The 2.0 model improves on the original army FireSteel with more ergonomic handles, a flat-edge stainless steel striker (the flat edge is nice because it produces better sparks and without grooving the FireSteel), and an emergency whistle built into the striker handle. This bad boy isn’t affected at all by extreme heat or cold, and it’ll spark even if it’s dripping with water. It’s a tool you can count on.

Stanley's 64 oz. vacuum-insulated growler. ($42–45, depending on color)

Stanley’s 64 oz. vacuum-insulated growler. ($42–45, depending on color)

Stanley Classic 64 oz. Vacuum-Insulated Growler »

As much as we love the temperature retention of our Zojirushi stainless steel mug and our Contigo autoseal tumbler, there are times when you need a real beast of a container. Something that’ll hold enough liquid for you and a few friends.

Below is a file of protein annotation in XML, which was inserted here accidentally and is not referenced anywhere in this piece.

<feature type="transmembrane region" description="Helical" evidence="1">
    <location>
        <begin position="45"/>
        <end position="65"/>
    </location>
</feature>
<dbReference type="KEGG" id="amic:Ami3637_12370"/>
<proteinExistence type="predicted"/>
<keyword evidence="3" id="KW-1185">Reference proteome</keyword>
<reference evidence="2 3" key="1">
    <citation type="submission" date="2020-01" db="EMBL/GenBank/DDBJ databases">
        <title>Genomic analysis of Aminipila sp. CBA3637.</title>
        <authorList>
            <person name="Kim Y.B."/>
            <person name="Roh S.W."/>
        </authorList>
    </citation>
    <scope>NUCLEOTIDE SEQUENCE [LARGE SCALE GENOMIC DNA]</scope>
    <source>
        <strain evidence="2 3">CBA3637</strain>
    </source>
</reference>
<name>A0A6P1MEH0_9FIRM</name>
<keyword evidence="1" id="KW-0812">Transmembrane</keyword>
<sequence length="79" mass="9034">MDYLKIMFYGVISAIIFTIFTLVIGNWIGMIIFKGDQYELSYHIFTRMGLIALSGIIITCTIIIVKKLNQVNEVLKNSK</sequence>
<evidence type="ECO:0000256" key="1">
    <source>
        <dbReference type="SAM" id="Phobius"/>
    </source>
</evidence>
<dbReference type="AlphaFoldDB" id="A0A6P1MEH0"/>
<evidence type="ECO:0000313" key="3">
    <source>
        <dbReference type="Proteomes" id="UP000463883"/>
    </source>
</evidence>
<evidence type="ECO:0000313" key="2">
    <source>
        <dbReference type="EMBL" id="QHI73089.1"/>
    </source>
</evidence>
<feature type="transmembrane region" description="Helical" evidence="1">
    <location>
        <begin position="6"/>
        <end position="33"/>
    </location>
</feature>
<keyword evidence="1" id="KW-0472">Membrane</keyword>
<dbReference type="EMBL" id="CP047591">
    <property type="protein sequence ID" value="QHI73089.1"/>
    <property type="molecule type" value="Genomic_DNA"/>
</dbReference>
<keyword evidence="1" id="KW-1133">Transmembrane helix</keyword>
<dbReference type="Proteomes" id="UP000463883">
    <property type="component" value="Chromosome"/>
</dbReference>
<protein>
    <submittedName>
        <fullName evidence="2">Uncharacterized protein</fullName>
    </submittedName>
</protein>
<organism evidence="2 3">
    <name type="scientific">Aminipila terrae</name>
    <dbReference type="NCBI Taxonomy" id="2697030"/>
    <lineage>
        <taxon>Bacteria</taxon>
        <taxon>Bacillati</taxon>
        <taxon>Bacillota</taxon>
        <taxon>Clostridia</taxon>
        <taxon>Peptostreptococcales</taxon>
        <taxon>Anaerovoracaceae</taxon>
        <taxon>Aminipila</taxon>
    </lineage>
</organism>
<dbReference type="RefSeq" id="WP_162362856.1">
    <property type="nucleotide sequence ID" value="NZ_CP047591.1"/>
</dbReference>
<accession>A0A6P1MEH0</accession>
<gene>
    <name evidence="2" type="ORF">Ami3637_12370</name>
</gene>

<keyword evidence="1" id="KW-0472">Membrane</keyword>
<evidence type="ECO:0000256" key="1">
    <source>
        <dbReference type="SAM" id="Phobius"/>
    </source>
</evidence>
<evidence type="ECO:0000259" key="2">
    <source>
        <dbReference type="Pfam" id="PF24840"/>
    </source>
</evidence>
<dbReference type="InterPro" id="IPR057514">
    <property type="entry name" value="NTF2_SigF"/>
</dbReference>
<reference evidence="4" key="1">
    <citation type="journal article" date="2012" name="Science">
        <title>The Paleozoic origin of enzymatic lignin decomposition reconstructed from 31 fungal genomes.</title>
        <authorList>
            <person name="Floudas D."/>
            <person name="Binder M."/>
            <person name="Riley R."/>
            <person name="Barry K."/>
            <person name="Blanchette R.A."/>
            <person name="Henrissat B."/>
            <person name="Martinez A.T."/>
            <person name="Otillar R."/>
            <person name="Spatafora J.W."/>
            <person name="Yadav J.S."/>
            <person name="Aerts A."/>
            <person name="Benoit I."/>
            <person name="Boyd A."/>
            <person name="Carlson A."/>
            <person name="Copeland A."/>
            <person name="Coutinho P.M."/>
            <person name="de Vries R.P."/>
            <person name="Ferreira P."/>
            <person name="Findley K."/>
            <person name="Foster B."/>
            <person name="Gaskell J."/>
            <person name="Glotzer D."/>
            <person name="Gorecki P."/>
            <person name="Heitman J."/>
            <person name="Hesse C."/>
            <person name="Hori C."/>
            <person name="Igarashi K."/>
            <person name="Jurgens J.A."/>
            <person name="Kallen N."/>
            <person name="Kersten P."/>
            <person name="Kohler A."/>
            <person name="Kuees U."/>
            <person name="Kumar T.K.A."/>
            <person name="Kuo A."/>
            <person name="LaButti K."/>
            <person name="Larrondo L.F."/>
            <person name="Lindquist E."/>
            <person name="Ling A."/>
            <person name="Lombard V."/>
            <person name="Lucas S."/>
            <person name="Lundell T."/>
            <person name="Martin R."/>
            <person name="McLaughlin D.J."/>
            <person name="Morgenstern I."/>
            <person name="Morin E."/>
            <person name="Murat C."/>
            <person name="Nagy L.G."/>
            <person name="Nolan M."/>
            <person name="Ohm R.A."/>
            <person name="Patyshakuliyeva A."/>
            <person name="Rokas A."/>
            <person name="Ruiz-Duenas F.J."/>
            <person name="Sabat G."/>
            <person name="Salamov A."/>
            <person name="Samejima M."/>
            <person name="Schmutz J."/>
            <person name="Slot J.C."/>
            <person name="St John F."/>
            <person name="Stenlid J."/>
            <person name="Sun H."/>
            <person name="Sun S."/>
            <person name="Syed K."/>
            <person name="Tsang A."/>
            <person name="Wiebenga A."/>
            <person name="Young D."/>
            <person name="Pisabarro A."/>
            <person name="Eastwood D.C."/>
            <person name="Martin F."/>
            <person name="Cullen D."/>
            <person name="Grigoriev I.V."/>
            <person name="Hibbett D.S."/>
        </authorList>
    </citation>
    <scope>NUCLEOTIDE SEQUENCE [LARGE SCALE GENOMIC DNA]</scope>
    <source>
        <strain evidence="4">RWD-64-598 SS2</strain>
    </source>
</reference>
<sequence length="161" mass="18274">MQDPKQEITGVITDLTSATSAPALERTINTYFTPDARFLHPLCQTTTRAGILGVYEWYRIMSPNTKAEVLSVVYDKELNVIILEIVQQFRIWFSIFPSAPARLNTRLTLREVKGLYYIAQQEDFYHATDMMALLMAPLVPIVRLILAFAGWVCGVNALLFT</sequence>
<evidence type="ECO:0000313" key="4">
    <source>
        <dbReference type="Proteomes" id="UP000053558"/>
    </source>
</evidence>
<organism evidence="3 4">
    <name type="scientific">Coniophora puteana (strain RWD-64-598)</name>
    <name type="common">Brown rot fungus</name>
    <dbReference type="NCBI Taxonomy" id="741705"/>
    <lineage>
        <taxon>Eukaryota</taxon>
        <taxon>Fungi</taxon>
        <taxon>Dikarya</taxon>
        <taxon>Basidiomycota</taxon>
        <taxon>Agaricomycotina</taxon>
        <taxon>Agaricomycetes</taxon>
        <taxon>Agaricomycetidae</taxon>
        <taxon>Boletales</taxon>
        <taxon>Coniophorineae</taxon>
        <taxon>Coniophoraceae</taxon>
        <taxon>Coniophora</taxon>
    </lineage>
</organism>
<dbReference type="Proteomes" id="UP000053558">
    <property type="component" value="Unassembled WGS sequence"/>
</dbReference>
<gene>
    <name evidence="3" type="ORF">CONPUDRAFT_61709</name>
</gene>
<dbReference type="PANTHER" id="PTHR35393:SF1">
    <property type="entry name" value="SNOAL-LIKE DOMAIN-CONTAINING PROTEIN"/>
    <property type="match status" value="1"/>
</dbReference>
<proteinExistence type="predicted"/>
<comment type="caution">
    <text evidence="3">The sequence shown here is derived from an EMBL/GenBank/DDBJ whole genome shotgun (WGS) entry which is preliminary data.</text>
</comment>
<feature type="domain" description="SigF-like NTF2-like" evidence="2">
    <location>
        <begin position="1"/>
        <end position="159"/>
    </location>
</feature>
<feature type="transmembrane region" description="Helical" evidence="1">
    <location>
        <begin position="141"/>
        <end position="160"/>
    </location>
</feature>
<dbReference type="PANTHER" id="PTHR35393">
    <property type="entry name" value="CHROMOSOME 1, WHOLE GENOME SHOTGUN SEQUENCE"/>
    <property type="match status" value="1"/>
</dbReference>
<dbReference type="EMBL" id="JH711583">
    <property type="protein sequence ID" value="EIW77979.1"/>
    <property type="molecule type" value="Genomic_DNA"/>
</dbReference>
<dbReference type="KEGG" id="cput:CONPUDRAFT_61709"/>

That’s where Stanley’s classic 64oz. vacuum-insulated growler comes in. Whether you’re sharing coffee with fellow hikers, bringing hot soup to the family picnic, taking cold lemonade to the lake, or even stocking up on local craft brew for a backyard party, this thermos heartily gets the job done. It keeps cold liquids cold for 16 hours (up to 24 hours in some cases), or hot liquids hot for 12 hours. And, the flip-top lid that opens perpendicular to its oversized handle makes pouring super easy.

The growler comes in hammertone green and hammertone navy.

Ivation's portable shower. ($40)

Ivation’s portable shower. ($40)

Ivation Battery-Powered Handheld Portable Shower »

The Ivation portable shower is a true go-anywhere shower, perfect for camping or hiking or what-have-you. Using the pump at the bottom of the 6.5-foot hose, it pulls water from virtually any sink, bucket, or basin to provide a 2.5 liter/minute (0.66 gallon/minute) shower flow.